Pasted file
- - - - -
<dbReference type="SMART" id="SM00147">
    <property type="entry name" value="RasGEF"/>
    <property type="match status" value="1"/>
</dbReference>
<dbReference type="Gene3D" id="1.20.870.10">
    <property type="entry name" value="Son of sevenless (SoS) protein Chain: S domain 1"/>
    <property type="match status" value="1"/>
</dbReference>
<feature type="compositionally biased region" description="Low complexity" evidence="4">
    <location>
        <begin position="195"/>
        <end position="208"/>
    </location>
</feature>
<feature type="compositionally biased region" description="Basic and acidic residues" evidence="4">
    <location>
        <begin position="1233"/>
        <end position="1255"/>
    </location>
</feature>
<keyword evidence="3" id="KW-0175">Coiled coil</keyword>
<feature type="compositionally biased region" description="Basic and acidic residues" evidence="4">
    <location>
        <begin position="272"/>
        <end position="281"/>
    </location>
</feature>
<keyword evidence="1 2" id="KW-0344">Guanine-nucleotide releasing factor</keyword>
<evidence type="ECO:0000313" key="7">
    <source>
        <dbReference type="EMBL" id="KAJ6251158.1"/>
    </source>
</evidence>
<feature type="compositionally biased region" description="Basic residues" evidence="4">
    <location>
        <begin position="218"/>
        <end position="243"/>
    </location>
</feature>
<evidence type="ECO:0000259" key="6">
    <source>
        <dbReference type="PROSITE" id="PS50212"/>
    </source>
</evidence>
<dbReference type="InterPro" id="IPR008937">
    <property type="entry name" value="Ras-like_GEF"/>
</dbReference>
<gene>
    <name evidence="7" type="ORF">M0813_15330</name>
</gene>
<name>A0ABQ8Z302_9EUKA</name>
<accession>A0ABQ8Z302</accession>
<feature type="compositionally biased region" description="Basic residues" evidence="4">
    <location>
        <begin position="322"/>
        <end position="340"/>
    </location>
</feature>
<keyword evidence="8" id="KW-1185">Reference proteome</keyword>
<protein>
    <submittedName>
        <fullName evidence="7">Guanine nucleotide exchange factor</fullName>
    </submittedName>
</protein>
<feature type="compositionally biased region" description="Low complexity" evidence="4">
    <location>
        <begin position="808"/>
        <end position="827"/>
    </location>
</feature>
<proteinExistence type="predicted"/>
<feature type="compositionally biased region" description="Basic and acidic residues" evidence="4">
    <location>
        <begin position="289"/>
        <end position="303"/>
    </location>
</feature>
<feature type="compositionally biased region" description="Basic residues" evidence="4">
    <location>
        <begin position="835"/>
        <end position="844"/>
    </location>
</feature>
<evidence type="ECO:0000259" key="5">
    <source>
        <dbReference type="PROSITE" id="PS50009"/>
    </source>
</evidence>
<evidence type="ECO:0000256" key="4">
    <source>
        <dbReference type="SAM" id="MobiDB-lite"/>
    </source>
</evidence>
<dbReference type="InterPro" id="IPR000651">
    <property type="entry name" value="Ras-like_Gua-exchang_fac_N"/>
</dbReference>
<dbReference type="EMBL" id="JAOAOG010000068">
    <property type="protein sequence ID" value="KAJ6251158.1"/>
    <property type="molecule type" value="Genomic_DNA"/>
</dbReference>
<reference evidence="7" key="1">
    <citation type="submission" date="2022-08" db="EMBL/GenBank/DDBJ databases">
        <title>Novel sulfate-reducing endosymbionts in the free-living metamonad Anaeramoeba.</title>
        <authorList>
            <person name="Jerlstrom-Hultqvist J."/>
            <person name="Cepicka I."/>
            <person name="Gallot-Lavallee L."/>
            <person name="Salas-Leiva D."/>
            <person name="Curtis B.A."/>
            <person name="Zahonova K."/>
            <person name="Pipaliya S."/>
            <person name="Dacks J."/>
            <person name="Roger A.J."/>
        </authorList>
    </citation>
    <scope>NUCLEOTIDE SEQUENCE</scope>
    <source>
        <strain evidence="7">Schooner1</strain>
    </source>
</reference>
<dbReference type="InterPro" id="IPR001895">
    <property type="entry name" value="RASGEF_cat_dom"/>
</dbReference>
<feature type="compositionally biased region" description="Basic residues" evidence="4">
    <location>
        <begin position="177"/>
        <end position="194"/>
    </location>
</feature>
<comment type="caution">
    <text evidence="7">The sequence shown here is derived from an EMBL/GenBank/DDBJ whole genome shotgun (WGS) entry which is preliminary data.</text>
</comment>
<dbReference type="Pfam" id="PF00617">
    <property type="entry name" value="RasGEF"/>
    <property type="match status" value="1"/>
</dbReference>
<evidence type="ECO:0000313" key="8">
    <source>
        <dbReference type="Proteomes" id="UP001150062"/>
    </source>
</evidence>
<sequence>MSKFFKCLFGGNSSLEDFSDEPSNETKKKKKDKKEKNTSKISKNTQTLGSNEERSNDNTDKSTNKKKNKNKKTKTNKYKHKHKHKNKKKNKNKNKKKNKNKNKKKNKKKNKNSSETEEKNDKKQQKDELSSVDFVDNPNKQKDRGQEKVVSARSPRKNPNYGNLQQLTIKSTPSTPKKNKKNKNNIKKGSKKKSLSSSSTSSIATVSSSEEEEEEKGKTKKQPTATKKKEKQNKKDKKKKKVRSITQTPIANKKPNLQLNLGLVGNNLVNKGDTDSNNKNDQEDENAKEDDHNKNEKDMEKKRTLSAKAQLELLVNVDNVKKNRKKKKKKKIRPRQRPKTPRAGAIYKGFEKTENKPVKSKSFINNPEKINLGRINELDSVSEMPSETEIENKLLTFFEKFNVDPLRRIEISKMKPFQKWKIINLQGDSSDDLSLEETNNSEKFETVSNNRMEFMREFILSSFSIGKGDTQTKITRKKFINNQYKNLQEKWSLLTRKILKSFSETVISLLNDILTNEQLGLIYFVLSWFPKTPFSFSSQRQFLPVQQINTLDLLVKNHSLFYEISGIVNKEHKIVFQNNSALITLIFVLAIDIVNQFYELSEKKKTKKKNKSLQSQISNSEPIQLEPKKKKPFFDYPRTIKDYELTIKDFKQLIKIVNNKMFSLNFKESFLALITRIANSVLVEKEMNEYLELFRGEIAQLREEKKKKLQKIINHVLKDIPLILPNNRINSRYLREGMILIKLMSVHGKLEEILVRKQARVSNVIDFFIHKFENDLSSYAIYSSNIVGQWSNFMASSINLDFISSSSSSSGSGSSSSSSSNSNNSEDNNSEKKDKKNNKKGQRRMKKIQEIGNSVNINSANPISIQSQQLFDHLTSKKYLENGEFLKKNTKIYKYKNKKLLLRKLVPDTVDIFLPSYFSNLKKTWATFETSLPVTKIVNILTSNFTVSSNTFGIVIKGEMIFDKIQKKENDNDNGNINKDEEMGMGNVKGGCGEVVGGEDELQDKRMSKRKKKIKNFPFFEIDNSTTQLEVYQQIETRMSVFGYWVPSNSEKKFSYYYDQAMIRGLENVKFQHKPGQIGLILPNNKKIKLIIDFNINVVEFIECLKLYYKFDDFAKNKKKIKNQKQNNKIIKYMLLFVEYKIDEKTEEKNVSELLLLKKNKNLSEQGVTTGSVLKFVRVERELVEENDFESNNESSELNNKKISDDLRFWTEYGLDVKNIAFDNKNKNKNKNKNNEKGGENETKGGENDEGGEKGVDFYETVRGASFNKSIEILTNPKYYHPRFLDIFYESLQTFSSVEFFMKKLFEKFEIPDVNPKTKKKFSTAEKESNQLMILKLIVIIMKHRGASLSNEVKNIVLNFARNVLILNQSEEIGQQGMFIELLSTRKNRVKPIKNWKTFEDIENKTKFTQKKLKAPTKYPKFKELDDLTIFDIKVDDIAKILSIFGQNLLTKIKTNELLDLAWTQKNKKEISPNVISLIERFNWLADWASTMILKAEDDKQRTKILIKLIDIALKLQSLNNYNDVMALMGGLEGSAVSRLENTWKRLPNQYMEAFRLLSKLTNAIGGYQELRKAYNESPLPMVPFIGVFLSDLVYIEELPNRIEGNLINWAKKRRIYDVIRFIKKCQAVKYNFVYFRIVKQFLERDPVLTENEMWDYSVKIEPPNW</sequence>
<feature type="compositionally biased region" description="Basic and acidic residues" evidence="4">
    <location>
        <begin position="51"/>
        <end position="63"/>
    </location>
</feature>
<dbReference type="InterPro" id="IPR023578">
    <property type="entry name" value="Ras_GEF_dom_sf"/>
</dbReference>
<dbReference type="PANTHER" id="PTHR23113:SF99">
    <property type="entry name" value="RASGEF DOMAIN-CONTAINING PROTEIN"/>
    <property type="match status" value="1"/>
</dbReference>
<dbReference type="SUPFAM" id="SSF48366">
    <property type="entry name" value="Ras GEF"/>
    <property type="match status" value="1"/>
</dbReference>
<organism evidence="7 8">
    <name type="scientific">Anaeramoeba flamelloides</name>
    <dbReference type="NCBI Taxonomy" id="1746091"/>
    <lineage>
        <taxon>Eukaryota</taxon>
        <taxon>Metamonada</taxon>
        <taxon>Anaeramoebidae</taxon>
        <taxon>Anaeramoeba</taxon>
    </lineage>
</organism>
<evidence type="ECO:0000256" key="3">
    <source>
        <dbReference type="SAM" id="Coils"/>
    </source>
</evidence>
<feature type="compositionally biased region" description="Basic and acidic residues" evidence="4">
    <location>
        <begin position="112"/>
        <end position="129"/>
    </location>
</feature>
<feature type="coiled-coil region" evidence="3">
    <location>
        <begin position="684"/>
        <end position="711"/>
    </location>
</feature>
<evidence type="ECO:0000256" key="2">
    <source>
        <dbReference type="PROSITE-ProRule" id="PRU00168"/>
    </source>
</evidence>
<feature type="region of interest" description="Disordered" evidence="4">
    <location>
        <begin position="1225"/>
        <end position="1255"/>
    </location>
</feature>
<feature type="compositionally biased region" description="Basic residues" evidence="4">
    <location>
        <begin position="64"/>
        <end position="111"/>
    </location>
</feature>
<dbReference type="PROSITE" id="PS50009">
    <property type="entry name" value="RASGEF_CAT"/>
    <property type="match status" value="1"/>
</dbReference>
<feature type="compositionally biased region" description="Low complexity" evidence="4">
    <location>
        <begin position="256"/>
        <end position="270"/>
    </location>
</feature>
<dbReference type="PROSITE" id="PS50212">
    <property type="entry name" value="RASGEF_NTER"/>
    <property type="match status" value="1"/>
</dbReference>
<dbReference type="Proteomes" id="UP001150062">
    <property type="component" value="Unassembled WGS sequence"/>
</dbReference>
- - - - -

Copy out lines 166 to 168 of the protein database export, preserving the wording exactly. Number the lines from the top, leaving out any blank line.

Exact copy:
        <taxon>Anaeramoebidae</taxon>
        <taxon>Anaeramoeba</taxon>
    </lineage>